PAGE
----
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Single Optical Photon Detector with an Integrated Avalanche Amplifier

 

 

  Single Optical Photon Detector with an Integrated Avalanche Amplifier  
         
         
  The MAGIC Telescope on the Canary Island La Palma observes highly energetic cosmic gamma rays. Such photons interact in the upper atmosphere and generate a shower of secondary particles extending over kilometers. Cherenkov radiation and fluorescence light generated by such showers is detected by MAGIC (Major Atmospheric Gamma-Ray Imaging Cherenkov) and the energy and direction of the primary gamma can be reconstructed.   Schematic vertical section of an avalanche drift diode
 
       
  These kind of telescopes need photon sensors capable to detect single photons with good time resolution (about one nanosecond) and high efficiency. The detectors used so far, photo multiplier tubes, have limited quantum efficiency and should be replaced in future by more advanced devices, like silicon photomultipliers.  
     
  Our avalanche detector concept promises very high quantum efficiency and fast time response. Integrating an avalanche structure into the center of a drift diode a large area device is obtainable focusing the photoelectron produced at the shallow radiation entrance window onto a small “point-like” avalanche region placed on the opposite side. Such a device can be used as a building block for a macroscopic detector.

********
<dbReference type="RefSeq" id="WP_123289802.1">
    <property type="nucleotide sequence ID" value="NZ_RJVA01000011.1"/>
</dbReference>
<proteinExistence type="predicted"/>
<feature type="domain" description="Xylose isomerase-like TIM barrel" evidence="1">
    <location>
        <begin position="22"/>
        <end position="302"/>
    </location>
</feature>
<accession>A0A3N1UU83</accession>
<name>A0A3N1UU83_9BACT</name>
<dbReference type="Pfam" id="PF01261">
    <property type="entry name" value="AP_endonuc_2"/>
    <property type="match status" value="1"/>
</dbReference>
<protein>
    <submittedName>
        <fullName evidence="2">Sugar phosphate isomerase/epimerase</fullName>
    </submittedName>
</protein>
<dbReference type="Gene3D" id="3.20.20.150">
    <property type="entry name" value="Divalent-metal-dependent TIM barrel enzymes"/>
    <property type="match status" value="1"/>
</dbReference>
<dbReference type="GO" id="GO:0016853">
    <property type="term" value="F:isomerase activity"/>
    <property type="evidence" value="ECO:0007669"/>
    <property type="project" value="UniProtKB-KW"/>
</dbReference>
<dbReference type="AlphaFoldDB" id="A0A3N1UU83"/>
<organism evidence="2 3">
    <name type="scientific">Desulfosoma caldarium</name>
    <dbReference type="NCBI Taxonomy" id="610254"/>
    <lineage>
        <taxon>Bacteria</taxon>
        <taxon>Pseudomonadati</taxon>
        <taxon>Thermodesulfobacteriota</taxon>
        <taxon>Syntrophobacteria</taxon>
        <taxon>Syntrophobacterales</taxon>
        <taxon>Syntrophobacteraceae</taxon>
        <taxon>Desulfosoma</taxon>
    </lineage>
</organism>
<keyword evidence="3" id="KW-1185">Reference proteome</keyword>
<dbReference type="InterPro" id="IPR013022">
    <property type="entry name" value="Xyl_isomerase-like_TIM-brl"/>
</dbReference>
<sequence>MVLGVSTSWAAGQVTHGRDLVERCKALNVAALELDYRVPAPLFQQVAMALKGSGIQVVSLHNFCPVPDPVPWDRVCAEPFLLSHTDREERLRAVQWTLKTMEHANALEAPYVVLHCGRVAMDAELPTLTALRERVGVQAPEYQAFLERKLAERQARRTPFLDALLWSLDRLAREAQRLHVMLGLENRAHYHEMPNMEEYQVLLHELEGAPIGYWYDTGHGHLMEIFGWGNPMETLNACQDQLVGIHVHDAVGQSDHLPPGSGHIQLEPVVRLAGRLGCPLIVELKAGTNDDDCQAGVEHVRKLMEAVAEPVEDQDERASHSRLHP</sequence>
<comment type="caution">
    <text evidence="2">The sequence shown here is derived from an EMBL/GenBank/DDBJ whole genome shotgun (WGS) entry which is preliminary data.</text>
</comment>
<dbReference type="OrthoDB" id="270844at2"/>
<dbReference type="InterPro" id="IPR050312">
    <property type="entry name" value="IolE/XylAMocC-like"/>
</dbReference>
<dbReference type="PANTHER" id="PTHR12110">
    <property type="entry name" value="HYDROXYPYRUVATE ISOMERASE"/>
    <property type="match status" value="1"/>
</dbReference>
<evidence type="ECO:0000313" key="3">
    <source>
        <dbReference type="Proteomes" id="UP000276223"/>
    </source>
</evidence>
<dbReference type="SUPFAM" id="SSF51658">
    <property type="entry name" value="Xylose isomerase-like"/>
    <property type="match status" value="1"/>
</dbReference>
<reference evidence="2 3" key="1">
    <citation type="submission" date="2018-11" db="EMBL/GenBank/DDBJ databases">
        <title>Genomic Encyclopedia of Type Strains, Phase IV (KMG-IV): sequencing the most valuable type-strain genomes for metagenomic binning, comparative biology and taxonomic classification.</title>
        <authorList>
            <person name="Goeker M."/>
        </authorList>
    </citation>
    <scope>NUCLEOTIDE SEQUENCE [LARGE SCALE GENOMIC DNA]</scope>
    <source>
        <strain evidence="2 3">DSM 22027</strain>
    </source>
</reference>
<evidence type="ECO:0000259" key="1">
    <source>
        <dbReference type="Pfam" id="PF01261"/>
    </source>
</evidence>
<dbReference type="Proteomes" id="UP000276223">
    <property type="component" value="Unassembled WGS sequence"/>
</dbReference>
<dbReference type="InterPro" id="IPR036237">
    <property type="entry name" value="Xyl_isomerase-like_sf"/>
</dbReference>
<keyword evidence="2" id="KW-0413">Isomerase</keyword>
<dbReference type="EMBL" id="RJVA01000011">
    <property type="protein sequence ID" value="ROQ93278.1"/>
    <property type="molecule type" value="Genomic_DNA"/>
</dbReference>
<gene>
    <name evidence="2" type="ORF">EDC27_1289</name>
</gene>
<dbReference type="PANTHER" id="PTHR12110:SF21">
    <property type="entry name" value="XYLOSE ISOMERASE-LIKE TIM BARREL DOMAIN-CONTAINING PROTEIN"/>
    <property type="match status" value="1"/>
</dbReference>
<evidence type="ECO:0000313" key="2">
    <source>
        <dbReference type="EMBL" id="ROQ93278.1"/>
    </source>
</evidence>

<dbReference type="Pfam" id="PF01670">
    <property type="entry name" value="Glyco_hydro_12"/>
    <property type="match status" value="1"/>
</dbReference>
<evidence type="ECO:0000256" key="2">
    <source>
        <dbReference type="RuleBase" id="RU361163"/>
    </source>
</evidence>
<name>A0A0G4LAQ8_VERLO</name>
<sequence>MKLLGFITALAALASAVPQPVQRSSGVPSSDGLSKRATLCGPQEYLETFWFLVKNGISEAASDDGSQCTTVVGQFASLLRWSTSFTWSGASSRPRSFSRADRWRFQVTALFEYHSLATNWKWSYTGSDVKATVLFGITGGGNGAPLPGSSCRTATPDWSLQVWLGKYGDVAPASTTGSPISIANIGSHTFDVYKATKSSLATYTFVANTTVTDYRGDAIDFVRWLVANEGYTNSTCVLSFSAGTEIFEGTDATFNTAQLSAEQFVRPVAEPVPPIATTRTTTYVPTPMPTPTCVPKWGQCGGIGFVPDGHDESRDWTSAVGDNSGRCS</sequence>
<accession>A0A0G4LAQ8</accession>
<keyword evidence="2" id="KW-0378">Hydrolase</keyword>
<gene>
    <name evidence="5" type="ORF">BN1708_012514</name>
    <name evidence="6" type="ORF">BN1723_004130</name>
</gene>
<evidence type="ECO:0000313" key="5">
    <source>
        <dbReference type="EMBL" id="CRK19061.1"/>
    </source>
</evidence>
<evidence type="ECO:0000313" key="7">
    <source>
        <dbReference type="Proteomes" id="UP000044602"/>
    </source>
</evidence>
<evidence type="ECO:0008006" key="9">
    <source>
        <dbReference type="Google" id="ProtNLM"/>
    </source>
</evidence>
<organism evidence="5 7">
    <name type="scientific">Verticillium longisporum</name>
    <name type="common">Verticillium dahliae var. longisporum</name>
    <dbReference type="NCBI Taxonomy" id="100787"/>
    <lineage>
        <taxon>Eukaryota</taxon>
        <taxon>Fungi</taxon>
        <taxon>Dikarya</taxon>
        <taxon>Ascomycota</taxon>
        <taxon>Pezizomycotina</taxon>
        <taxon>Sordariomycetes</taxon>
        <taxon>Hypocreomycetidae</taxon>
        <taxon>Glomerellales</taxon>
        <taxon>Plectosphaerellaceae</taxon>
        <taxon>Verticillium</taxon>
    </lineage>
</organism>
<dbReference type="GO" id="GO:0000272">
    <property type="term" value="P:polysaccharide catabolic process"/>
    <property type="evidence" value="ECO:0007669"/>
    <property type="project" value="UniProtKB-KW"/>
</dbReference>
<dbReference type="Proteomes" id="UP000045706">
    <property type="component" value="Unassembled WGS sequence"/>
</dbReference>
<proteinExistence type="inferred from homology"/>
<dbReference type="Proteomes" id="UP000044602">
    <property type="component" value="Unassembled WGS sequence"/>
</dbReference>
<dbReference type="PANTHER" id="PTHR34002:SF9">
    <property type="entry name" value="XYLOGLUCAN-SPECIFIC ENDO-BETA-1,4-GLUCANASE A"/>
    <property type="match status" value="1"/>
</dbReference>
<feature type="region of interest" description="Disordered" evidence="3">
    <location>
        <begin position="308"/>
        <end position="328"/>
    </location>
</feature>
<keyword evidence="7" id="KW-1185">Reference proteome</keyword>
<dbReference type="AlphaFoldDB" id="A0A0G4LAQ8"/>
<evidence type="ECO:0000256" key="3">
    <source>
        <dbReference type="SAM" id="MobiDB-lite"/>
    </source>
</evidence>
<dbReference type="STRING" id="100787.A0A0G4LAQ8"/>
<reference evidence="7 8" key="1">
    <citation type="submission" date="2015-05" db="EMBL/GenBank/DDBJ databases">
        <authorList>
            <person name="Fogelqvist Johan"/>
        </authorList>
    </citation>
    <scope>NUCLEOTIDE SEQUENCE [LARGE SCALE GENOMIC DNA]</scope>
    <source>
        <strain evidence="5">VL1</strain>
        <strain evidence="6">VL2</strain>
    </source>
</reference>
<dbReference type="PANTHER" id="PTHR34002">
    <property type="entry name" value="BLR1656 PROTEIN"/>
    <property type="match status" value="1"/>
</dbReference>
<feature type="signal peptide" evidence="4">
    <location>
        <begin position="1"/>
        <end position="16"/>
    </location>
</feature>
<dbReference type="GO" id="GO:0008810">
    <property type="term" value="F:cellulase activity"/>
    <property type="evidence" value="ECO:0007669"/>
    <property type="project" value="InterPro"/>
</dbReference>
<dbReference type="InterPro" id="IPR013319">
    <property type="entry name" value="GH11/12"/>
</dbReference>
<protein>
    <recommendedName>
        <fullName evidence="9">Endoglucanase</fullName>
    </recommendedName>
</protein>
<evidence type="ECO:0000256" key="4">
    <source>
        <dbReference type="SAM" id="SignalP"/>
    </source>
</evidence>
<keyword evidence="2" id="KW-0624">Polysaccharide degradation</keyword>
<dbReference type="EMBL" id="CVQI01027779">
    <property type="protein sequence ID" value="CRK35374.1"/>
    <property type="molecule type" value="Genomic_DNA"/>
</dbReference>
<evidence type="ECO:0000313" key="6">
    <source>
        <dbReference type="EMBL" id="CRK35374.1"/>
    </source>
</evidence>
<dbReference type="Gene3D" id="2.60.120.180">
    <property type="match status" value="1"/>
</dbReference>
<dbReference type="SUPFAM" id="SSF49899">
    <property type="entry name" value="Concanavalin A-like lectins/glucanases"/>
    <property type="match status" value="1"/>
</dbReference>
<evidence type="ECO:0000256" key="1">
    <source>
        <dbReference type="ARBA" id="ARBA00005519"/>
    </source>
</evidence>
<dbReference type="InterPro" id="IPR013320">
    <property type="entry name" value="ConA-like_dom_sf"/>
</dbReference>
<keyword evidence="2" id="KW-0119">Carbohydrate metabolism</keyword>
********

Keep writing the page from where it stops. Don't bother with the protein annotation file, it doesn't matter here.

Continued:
Avalanche drift diode concept The avalanche drift diode consists – as well as existing silicon photo mulitpliers (SiPM) – of many small area avalanche diodes working in the limited Geiger mode. Each of these micro cells provides a standard pulse when an avalanche is initiated by one (or several) electron(s). Composing several of these microcells to a macro-cell by adding their signals, provides a measure for the number of photons detected within the macro-cell.  
     
  The quantum efficiency of front illuminated SiPMs is limited by the insensitive regions between the microcells and by the presence of optically absorbing material needed for connections and circuitry on top of the radiation entrance side. In the new concept radiation enters from the back of a fully depleted wafer and the photoelectrons are focused onto a small “point-like” avalanche region located on the front side (figure on the right).
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Photo of the MAGIC telescope mirror array on La Palma, Canary Islands